Sitting in the FedAir lounge at OR Tambo airport, it was hard not to feel a sense of anticipation. The thatched lodge is there filled with local arts and crafts and safari gear, and as I enjoyed the complimentary refreshments in the garden, my appetite was whet for things to come. The flight to Phinda is a short one, but my safari seemed to have already begun as I glimpsed a grazing giraffe from the runway.
At The Phinda Lodge I was instantly immersed in the culture and landscape, sipping a cosmopolitan cocktail on the expansive deck whilst the buffalo also enjoyed a drink at the local watering hole below. Sharing this wilderness with such magnificent creatures was awe-inspiring, and I was often reminded that I was a guest in their home rather than a visitor in a theme park. An angry parade of elephants ensured that I knew my place, whilst some non-plussed lions ushered me on during my afternoon drive. At sunset, a welcome sundowner was served along with biltong and dried pineapple, before we were treated to a Braai (a traditional BBQ) back at the lodge. Under the vast expanse of stars, I couldn’t help but feel of very small significance in this powerful natural setting.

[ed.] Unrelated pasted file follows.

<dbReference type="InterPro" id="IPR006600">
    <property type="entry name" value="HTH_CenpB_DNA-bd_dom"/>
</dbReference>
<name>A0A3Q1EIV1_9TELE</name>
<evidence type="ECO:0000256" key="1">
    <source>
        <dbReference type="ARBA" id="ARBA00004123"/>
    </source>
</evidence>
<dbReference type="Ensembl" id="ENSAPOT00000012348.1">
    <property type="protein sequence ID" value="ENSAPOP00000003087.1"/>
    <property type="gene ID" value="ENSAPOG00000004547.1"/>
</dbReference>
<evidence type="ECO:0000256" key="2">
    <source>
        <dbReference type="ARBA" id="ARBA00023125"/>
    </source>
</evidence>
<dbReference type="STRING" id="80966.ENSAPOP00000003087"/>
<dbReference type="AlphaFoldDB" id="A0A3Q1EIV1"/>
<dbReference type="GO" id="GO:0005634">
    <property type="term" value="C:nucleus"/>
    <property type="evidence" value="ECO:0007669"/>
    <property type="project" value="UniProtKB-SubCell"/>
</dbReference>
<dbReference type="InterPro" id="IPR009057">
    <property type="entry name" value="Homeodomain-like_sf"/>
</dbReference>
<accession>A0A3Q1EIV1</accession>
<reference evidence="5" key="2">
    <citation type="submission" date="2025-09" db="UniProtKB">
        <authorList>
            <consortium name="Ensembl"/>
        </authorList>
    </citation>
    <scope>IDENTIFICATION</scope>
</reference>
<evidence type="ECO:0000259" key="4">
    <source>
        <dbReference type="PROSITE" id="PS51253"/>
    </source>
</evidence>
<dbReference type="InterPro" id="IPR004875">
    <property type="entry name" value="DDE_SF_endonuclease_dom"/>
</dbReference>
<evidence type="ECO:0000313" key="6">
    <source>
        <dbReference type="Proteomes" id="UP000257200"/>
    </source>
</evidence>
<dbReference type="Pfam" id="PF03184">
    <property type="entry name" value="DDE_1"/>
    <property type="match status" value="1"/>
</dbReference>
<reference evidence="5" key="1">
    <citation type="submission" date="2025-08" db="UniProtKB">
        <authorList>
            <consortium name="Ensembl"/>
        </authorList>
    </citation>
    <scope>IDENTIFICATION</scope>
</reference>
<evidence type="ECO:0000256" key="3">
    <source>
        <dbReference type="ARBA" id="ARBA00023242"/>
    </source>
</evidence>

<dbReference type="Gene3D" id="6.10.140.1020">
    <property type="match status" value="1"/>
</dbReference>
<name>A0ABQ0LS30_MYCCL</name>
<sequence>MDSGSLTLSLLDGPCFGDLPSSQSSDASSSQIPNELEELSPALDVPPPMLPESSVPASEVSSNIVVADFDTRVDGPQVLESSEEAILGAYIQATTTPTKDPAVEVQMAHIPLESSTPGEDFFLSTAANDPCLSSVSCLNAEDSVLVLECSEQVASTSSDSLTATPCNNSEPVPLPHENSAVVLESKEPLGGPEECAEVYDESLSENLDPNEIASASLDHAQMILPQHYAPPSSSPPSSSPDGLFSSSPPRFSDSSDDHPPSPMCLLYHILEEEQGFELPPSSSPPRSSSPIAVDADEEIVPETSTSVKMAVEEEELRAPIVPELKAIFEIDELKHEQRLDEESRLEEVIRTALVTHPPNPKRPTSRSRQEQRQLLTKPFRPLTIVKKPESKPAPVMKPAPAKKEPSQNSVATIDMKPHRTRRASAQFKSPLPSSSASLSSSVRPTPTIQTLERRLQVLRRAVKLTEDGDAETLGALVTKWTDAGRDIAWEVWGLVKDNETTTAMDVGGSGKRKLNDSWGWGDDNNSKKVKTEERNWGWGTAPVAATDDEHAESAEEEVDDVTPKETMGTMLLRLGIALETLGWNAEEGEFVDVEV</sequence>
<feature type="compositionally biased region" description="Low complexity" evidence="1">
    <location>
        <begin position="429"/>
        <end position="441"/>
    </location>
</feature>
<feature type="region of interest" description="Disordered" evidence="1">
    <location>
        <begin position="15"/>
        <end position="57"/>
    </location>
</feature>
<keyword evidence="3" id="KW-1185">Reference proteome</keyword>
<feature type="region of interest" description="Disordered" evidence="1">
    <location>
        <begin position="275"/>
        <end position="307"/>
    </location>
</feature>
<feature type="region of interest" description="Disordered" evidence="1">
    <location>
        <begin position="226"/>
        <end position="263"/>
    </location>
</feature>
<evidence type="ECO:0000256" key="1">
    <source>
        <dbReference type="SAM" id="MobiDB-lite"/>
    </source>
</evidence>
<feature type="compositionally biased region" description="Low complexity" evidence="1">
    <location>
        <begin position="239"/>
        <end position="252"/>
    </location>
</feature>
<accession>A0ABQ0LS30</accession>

My second day began with an early morning drive, where I saw the ever elusive Black Rhino. Phinda is renowned for sightings of the Black Rhino and the Cheetah, and of course the Big Five along with some resident lion prides. The guides and rangers often go above and beyond to arrange special sightings of these. After breakfast, I started my journey to Durban, breaking for a two hour cruise down the St.Lucia Estuary, the largest in Africa, where hippos, sharks and crocodiles meet. As I traveled down the breath-taking coastline to the Umhalaga suburb I reflected for a moment on the meeting of cultures in Durban – just like in its estuary – before reaching the charming Oyster Box Hotel.